Take the 2-minute tour ×
Stack Overflow is a question and answer site for professional and enthusiast programmers. It's 100% free, no registration required.

I have downloaded many vim color schemas and tried them out, but many of them don't look like the official screenshot.

For example, vim's own color schema - desert should look like this: desert color schema

But in my vim, many colors won't display, for example the background. my vim color display

But some color schemas work correctly.

Why is that?

In the: Edit-> Profile Preferences -> Colors, I select the "use colors from system theme"

share|improve this question

closed as off topic by Mark, ethrbunny, Jan Hančič, Dharmendra, Niranjan Kala Jan 3 '13 at 13:47

Questions on Stack Overflow are expected to relate to programming within the scope defined by the community. Consider editing the question or leaving comments for improvement if you believe the question can be reworded to fit within the scope. Read more about reopening questions here.If this question can be reworded to fit the rules in the help center, please edit the question.

    
I too have found this problem, and I am running the 256 color version of the terminal –  puk Mar 23 '12 at 16:30
1  
Best answer I've found: stackoverflow.com/a/15378816/357774 . Essentially, don't mess with t_Co in your .vimrc, just put this line in your .bashrc: [[ -n "$DISPLAY" && "$TERM" = "xterm" ]] && export TERM=xterm-256color –  Noyo Sep 9 '13 at 11:14

4 Answers 4

up vote 27 down vote accepted

Many colorschemes are designed for 256 colors, which is significantly better than a standard 8 color terminal. To make that work, you need $TERM set to a 256 color terminal like xterm-256color.

If you have a 256 color capable terminal (looks like you do from your screenshot if that is Gnome Terminal), set the $TERM to xterm-256color and enable 256 colors in your vimrc with something like:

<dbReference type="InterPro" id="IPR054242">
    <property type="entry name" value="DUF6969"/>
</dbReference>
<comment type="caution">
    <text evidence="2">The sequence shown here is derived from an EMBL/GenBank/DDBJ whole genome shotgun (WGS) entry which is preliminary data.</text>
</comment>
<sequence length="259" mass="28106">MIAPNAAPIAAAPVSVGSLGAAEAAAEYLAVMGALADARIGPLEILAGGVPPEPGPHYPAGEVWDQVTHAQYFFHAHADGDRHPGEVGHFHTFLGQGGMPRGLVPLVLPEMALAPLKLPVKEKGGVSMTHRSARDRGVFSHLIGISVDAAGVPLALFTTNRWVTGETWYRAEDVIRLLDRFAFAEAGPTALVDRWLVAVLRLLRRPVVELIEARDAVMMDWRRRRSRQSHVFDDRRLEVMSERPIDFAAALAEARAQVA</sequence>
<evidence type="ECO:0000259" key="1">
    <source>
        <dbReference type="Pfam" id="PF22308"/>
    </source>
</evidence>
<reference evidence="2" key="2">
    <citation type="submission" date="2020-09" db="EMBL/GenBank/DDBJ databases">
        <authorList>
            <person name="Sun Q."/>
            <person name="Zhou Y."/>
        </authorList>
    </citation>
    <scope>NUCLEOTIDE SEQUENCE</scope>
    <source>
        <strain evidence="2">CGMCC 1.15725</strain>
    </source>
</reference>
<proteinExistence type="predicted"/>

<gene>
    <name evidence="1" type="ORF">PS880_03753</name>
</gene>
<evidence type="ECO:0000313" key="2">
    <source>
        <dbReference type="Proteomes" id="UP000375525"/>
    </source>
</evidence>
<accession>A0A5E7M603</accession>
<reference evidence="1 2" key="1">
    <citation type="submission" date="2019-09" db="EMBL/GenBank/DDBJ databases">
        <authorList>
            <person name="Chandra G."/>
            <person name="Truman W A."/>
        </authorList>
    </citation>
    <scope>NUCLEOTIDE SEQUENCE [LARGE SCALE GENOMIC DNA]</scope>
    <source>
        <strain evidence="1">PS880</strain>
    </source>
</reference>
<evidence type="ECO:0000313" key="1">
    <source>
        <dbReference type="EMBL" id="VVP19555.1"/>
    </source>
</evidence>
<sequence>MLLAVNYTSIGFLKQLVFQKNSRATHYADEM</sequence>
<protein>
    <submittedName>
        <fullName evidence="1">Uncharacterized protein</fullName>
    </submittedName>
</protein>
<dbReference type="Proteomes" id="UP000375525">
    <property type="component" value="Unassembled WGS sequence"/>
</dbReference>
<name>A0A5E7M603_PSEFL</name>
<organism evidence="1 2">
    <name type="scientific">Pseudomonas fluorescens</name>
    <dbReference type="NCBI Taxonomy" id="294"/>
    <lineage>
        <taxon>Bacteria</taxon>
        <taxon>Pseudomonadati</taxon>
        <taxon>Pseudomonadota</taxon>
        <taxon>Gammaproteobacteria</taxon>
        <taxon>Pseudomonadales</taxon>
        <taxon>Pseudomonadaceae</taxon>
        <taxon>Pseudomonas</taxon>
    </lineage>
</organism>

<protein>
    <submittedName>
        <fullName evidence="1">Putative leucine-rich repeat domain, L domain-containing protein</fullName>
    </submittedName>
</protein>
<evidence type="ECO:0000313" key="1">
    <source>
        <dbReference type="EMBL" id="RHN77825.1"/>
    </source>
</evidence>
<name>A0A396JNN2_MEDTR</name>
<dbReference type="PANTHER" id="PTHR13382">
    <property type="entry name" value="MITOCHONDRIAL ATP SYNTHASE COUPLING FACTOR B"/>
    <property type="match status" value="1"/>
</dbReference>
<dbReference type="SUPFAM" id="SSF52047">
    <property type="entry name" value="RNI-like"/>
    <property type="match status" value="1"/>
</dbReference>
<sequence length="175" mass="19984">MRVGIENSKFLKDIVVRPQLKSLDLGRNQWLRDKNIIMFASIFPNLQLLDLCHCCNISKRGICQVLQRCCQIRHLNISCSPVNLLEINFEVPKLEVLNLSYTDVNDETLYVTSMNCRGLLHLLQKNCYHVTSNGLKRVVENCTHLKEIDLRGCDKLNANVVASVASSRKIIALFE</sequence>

if $TERM == "xterm-256color"
  set t_Co=256
endif

The Vim wiki has some tips on setting the correct $TERM for different terminal emulators. The easiest way to test this out quickly is to do

TERM=xterm-256color vim 

This will not make colorschemes designed for GUI vim fully compatible with terminal Vim, but will make 256-color colorschemes work, and those are a giant improvement over the standard 8 color colorschemes.

share|improve this answer
    
changing my term to xterm-256color fixed all my issues when I had the same problem as @tanky-woo –  arajek Mar 24 '12 at 16:31
1  
This had been made me annoyed for years! Finally I found the root cause! I wish I had searched for this topic earlier. –  Tyler Long Apr 18 '13 at 3:05
5  
More thorough answer: stackoverflow.com/a/15378816/357774 . Essentially, don't mess with t_Co in your .vimrc, just put this line in your .bashrc: [[ -n "$DISPLAY" && "$TERM" = "xterm" ]] && export TERM=xterm-256color –  Noyo Sep 9 '13 at 11:13

The first screenshot is GVim, not terminal Vim. Terminals are very limited when it comes to colour support. And GVim can use full RGB space.

share|improve this answer

On *nix systems, the very purpose of setting the $TERM environment variable to a terminfo entry that describes your terminal's capabilities, including the number of supported colors is to advertise these capabilities to the applications that will run inside your terminal.

In other words, the reason you set this variable in the first place is to tell Vim (or mutt.. slrn.. ELinks.. etc.) .. Hey.. among other things.. I support 256 colors, did you know..?

As a result, there is no point whatsoever in adding bloat to your vimrc to test the value of $TERM in order to set the value of the t_Co Vim variable. Vim is smart enough to pick up the supported number of colors from the terminfo entry pointed to by the $TERM variable. That's why you set it in the first place..!

In this respect, terminal/console Vim simply follows the *nix model and determines the terminal's capabilities from the terminfo entry and automatically sets the contents of the t_Co variable.

Tried and tested on something like 15 different terminal emulations in a GNU/linux environment.

share|improve this answer

The other answers here are good; I've also found this page very useful for tweaking and understanding the why's and how's of color environments for vim.

share|improve this answer

Not the answer you're looking for? Browse other questions tagged or ask your own question.